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Blogs On the Net

There are more blogs on the net that can be counted. There is a blog for peer-reviewed research blogs. The following link lists concatenated blog entries from various blogs related to virology:    Research Blogging
A new blog from VIROLOGY: http://www.virologyhighlights.com
Below are entries from specific blogs, all listed on the Research Blogging (http://researchblogging.org/) site.

Virology blog by Vincent Racaniello Ph.D., Professor of Microbiology at Columbia University Medical Center.

virology blog
About viruses and viral disease
Fri, 15 Feb 2019 00:34:30 +0000

    A portal for RNA exit
    Virus particles are metastable: they must be highly stable, to protect the nucleic acid while traveling from host to host or cell to cell, and then come apart to liberate the genome into the cell. New insight into this uncoating process comes from beautiful images of feline calicivirus showing formation of a portal on the […]
    Fri, 15 Feb 2019 00:34:30 +0000

    Trial By Error: Spotila’s Take on NIH Grant Reviewers
    By David Tuller, DrPH Because of various developments in the UK and elsewhere, I’ve neglected goings-on back home. I’m working on a couple of things now but in the meantime I decided to post something typically insightful that Jennie Spotila published last week on her blog, Occupy M.E. It’s a frustration with this project that […]
    Thu, 14 Feb 2019 03:40:58 +0000

    Trial By Error: Re-visiting My Questions for PACE Professors
    By David Tuller, DrPH I thought it might be helpful to re-post a list of questions I wanted to ask Professor White and his PACE colleagues in September, 2015–more than a month before Virology Blog posted the first installment of “Trial By Error: The Troubling Case of the PACE Chronic Fatigue Syndrome Study.” I originally […]
    Wed, 13 Feb 2019 15:23:21 +0000

    Trial By Error: BMJ Amends Last Week’s PACE Article
    By David Tuller, DrPH Added Feb 12: I realized today that I wanted to add a couple of details. The new version of the BMJ article about the Health Research Authority analysis of PACE includes this sentence at the bottom: “Correction notice: On 8 February 2019 a new version of this article was posted with […]
    Tue, 12 Feb 2019 05:17:28 +0000

    TWiV 534: Portal to the METTL
    The TWiV crew reveal a unique portal on the calcivirus capsid formed upon receptor engagement, and the regulation of interferon responses in virus-infected cells by methylation of mRNA. Click arrow to play Download TWiV 534 (57 MB .mp3, 95 min) Subscribe (free): iTunes, Google Podcasts, RSS, email Become a patron of TWiV! Show notes at microbe.tv/twiv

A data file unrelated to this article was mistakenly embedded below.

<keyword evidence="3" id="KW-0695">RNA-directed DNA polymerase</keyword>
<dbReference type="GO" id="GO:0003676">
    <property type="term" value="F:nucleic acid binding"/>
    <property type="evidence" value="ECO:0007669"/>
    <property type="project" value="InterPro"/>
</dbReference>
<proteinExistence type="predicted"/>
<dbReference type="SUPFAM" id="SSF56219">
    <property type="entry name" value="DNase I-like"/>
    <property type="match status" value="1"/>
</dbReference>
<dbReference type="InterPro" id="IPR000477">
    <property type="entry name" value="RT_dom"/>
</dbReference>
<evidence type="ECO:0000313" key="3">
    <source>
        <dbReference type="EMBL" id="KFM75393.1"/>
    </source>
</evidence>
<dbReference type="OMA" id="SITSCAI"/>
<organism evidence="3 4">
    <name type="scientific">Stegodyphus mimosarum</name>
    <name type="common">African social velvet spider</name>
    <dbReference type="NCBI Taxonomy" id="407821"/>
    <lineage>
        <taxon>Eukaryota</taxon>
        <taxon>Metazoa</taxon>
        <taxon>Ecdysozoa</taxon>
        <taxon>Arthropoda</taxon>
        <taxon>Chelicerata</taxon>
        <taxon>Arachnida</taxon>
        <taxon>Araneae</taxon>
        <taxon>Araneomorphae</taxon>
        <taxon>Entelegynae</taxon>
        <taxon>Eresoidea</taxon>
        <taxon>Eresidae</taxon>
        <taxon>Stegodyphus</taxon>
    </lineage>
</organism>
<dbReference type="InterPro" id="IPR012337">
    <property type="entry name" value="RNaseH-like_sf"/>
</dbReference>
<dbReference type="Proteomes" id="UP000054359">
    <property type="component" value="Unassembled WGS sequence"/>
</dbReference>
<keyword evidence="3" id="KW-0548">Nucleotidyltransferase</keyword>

Sun, 10 Feb 2019 17:24:17 +0000

    Inter-kingdom interactions in the mosquito gut
    The gut tracts of many animals are inhabited by a microbial community composed of bacteria, archaea, fungi, and viruses. The interplay among these inhabitants can have an impact on health and disease. Mosquitoes are no exception – replication of dengue virus in the gut tract is modulated by a fungus and a bacterium. When female […]
    Thu, 07 Feb 2019 20:31:16 +0000

    Trial By Error: HRA Report Does Not Vindicate PACE
    By David Tuller, DrPH Last week, I reported that Bristol University had launched an independent investigation of research led by Professor Esther Crawley, at the request of the the UK Health Research Authority. Today, the HRA released a report on the PACE trial that has portrayed it as a well-conducted study. GET/CBT supporters are framing […]
    Wed, 06 Feb 2019 23:49:26 +0000

    Trial By Error: And Another Prebuttal…
    By David Tuller, DrPH Update: Since posting this several hours ago, I have learned that the story I’ve been “prebutting” is not in fact likely to appear imminently; I suppose that means it could be weeks before publication. I’m not sure whether I misinterpreted the reporter’s statement that obtaining my response to the “harassment” claims […]
    Tue, 05 Feb 2019 16:11:31 +0000

    Trial By Error: A Recap of the School Absence Study